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Systemic vascular resistance index determined by thoracic electrical bioimpedance predicts the risk for maternal hypotension during regional anesthesia for cesarean delivery

      Abstract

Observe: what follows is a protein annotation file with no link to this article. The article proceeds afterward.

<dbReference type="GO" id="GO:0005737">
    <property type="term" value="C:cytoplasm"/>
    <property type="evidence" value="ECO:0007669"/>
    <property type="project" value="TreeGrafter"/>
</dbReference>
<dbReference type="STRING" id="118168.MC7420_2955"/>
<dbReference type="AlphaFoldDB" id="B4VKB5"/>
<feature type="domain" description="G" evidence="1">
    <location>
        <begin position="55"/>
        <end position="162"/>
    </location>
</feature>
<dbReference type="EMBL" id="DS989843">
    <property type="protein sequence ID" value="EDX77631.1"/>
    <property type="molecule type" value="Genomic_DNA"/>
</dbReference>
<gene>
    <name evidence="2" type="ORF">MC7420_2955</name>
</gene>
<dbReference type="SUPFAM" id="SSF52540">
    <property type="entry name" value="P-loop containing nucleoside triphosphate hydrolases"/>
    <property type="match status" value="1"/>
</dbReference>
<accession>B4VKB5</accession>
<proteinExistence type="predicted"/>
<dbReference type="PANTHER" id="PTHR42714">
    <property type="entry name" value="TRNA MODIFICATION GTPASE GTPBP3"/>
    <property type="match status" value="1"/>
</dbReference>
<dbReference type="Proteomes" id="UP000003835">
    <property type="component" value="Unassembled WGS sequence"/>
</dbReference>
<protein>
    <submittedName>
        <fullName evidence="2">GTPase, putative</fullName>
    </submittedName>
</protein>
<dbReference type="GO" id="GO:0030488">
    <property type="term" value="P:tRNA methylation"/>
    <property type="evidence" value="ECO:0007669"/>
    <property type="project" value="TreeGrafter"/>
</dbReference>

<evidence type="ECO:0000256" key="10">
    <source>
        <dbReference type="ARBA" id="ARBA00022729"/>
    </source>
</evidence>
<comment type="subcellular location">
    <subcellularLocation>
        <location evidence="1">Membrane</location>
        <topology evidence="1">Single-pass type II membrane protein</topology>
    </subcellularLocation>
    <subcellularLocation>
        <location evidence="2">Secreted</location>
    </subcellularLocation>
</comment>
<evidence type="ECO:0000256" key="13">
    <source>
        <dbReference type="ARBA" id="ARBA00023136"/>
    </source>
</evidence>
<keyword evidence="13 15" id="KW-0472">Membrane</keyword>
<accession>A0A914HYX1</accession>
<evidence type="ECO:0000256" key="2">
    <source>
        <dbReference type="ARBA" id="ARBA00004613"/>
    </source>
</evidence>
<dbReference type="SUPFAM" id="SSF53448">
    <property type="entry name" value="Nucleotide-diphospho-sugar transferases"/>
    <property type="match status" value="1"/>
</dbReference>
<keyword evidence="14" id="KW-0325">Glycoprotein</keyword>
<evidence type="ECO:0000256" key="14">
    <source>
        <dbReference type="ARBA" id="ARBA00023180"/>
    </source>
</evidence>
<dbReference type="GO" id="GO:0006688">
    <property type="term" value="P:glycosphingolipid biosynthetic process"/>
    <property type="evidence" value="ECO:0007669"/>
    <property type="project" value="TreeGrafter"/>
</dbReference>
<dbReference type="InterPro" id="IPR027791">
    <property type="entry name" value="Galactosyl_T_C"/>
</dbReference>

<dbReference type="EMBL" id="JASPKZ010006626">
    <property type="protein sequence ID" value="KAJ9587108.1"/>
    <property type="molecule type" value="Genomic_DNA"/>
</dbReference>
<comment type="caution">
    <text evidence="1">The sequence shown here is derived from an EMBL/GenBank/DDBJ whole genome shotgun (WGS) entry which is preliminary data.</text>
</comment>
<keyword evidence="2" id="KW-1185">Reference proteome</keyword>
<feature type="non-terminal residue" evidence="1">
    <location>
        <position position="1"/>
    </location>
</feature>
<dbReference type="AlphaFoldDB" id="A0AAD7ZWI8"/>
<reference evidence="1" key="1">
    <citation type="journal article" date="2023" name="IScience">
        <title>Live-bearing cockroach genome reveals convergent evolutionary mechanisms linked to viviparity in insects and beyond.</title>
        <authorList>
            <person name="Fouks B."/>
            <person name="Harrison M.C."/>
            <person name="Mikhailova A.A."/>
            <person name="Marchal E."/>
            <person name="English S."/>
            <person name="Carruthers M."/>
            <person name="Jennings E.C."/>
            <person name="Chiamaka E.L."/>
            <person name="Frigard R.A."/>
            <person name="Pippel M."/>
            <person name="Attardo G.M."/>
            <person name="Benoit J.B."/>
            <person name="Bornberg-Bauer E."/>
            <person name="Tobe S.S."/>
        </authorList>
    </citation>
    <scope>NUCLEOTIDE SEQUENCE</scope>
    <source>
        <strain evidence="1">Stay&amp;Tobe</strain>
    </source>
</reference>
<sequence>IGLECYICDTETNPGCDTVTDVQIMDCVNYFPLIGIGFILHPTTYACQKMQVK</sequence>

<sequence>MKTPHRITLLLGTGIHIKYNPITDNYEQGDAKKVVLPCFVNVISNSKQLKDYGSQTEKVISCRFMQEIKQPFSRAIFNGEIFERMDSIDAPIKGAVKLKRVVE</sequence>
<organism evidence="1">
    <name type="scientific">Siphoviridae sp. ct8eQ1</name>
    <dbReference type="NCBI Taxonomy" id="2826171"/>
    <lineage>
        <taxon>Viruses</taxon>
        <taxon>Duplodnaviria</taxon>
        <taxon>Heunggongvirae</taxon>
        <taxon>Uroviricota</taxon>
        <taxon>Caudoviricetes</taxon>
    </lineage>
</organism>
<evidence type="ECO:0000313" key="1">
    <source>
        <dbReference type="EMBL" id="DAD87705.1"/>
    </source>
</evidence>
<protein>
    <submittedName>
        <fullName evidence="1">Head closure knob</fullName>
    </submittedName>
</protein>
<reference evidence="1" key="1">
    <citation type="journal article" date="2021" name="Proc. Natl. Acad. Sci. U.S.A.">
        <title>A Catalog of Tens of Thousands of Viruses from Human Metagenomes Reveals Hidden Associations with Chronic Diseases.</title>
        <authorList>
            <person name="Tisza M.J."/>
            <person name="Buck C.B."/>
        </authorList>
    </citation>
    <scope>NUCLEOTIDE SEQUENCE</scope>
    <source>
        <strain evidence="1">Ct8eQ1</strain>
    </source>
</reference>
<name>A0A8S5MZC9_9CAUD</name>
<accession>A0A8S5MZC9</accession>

OBJECTIVE: Our purpose was to evaluate the predictive value of the baseline systemic vascular resistance index for the development of maternal hypotension during regional anesthesia for cesarean delivery. STUDY DESIGN: Patients receiving a standardized spinal or epidural anesthetic for nonemergency cesarean delivery were studied prospectively. Hemodynamic data were obtained noninvasively with an NCCOM-3 cardiac output monitor (Bomed Medical Manufacturing, Irvine, Calif.), which uses thoracic electrical bioimpedance to estimate stroke volume and cardiac output. Measurements obtained were indexed to body surface area. The systemic vascular resistance index was calculated from mean arterial pressure and thoracic electrical bioimpedance - derived cardiac index. Hemodynamic data obtained were analyzed to identify statistically significant predictors of maternal hypotension. RESULTS: Maternal hypotension occurred in 24 of 42 (57%) patients studied. The incidence of hypotension did not differ between the types of anesthesia: spinal 17 of 27 (62%) versus epidural 7 of 15 (47%, p = 0.48). The mean interval to the onset of hypotension was 12.2 minutes (SD 2.2 minutes, range 2 to 24 minutes). Mean (SD) baseline maternal systolic blood pressure was higher in patients who had hypotension (145 torr [4]) than those who did not (129 torr [4], p = 0.01). The mean (SD) baseline systemic vascular resistance index was higher in patients who had hypotension (633 [SD 36] dyne · cm · sec-5/m2) than those who did not (454 [SD 29] dyne · cm · sec-5/m2; p = 0.001). With receiver-operator characteristic curves, a baseline systemic vascular resistance index of 500 had a sensitivity of 83%, a specificity of 78%, a positive predictive value of 83%, and a negative predictive value of 78% for maternal hypotension (odds ratio 17.5, 95% confidence interval 3.1 to 109.4). A baseline systolic blood pressure of 140 torr had a sensitivity and specificity of 42% and 72%, respectively (odds ratio 1.9, 95% confidence interval 0.4 to 8.8). CONCLUSIONS: Baseline systemic vascular resistance index obtained by noninvasive cardiac output monitoring with thoracic electrical bioimpedance and systolic blood pressure are useful to predict the risk for maternal hypotension with regional anesthesia. Patients with increased baseline systemic vascular resistance index or systolic blood pressure are at increased risk for hypotension. (AM J OBSTET GYNECOL 1996;174:1019-25.)

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